As with many things (including the Web), semantics have a lot to do with dialogue, or how you connect the points made on, and in the Web, as it were. So how is a demand consistent with the concept of "open standards?"
I don't usually just paste in a response in its entirety that I entered elsewhere, but I'm leaving on a trip momentarily, so this time a cut and paste will need to do. The following is in response to Larry Rosen's post at ZDNet Blogs on the David Berlind post from yesterday:
As with many things (including the Web), semantics have a lot to do with dialogue, or how you connect the points made on, and in the Web, as it were.
It's hard not to use words like "hijack" when one group demands, and threatens boycotts, if another group doesn't do what the first wants it to, eh? My real concern here, though, comes from the fact that political processes need to work, and it's not easy to get political systems to work, as the papers daily show. The standards process does work, even though (unlike an open source project) it brings together people with much more divergent viewpoints. That's important, and difficult to do. It involves more compromises than does reaching agreement among only like-minded individuals.
Another way that it's hard not to use words like "hijack" if you need an accurate descriptor is where I started here yesterday, which is that every definition of "open standards" world-wide has always included "consensus" as the first and foremost attribute - it may be the only attribute that everyone has always agreed on.
So how is a demand consistent with the concept of "open standards?" It isn't, and it can't be.
Just to show that I'm not being selective or naÃ¯ve in my presentation, here's an outtake from my own blog last night:
Which is not, of course, to say that in traditional standard setting people don't play hard, sometimes cheat, and always (if they're smart) keep an eye on the other guys that have a reputation for pushing the envelope. But still, the system *works*, and works a lot better than a lot of other political systems (which of course it is), such as in Washington, the U.N., or most other examples you can think of. The reason? Because ultimately everyone is better off when the system works, and they know it.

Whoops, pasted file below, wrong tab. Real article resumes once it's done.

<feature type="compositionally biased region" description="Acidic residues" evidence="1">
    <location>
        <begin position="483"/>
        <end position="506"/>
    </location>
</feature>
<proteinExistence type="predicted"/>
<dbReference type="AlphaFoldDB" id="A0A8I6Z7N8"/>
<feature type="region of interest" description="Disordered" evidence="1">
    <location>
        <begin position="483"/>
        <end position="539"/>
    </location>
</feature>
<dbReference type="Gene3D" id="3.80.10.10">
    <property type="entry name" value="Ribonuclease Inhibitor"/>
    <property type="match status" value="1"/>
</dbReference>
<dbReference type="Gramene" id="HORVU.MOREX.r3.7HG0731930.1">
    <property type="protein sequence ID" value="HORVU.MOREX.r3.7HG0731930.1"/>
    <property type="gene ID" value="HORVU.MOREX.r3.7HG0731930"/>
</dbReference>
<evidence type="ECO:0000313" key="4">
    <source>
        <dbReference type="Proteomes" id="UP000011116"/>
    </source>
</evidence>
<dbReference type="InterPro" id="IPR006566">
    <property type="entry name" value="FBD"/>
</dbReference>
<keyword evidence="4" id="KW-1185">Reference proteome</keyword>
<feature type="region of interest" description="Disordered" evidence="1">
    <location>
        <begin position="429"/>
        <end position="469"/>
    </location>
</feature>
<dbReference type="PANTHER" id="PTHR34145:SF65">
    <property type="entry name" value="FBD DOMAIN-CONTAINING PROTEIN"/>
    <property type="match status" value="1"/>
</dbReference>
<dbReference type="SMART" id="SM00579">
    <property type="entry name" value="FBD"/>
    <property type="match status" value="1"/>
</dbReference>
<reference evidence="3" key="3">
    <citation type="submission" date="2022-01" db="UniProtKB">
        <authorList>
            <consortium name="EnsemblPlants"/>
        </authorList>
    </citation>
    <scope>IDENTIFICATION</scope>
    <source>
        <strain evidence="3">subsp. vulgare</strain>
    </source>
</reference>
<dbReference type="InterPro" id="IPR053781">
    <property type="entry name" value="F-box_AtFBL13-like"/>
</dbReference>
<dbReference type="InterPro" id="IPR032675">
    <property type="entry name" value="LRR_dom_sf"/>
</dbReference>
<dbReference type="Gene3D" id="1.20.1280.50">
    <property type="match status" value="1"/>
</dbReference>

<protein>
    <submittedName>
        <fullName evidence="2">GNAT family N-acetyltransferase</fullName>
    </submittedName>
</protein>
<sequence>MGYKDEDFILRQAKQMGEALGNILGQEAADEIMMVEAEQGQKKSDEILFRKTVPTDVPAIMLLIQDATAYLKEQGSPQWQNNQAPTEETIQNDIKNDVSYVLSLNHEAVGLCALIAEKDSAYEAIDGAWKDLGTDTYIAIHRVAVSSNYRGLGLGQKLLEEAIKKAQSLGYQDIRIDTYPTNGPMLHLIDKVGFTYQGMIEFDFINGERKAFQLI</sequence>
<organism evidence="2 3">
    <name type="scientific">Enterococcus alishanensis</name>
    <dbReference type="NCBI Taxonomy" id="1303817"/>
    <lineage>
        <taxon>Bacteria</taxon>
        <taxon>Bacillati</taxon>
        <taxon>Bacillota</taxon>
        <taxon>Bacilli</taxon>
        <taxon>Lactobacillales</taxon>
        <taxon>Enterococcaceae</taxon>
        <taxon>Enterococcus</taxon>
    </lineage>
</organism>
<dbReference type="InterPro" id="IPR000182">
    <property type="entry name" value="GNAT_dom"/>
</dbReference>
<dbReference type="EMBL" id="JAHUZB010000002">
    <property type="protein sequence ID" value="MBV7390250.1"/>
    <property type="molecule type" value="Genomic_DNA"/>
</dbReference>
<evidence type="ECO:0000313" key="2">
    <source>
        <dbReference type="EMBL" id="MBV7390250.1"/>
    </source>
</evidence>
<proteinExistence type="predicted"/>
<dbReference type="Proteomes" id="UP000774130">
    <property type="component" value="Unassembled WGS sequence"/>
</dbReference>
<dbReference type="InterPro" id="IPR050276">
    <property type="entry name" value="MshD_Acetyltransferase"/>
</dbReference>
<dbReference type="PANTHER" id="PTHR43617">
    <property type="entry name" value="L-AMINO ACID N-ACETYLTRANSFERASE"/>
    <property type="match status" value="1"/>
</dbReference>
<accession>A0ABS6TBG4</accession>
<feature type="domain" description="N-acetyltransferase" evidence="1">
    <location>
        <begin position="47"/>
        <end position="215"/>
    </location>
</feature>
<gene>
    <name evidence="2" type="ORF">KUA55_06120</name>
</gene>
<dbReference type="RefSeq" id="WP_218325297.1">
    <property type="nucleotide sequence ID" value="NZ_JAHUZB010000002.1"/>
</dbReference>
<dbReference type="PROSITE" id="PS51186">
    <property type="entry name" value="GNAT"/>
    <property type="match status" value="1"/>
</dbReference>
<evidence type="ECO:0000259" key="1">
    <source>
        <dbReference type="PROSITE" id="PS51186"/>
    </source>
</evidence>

So I'll stick with a consensus system with a track record. I'm perfectly happy to allow the momentum that's building behind open source to continue to find its manifest destiny at its own speed. People aren't starving or dying because open source isn't spreading more quickly (heavens knows they are for enough other reasons). I'd rather honor process values and go for a win/win that's durable, then a win/lose that sets dangerous precedents and may be less stable.
That may sound like silly idealism, but our county's history, and my own experience, have taught me that process, to protect all stakeholders, matters as much in standard setting as it does in open source, to get best technical results.
So here's a point to leave you with. Those who argue most strongly for open source have no great love for big companies, who obviously hold a lot of power. In standard setting, process is what protects the little guy from the big guys. If process is torn down to win the war, then process may not be there to help you survive the peace. I can't make that point as eloquently as did the screenwriter in that wonderful movie, The Lion in Winter, in a dialogue between More and his son-in-law, Roper, so I'll close with that.
More: (rejecting the demand that he arrest an alleged spy) "and go he should, if he were the devil himself until he broke the law."
Roper: "You would give the devil benefit of law?"
More: "Yes, what would you do? Cut a great road through the law to get after the devil."
Roper: "Yes, I would cut down every law in England to get to the devil".
More: "Oh, and when the last law was down—and the devil turned on you where would you hide, Roper—the laws all being flat. This country is planted thick with laws from coast to coast—man’s laws not god’s laws—and if you cut them down....do you really think you could stand upright in the winds that would blow then. Yes I would give the devil himself benefit of law for my own safety’s sake."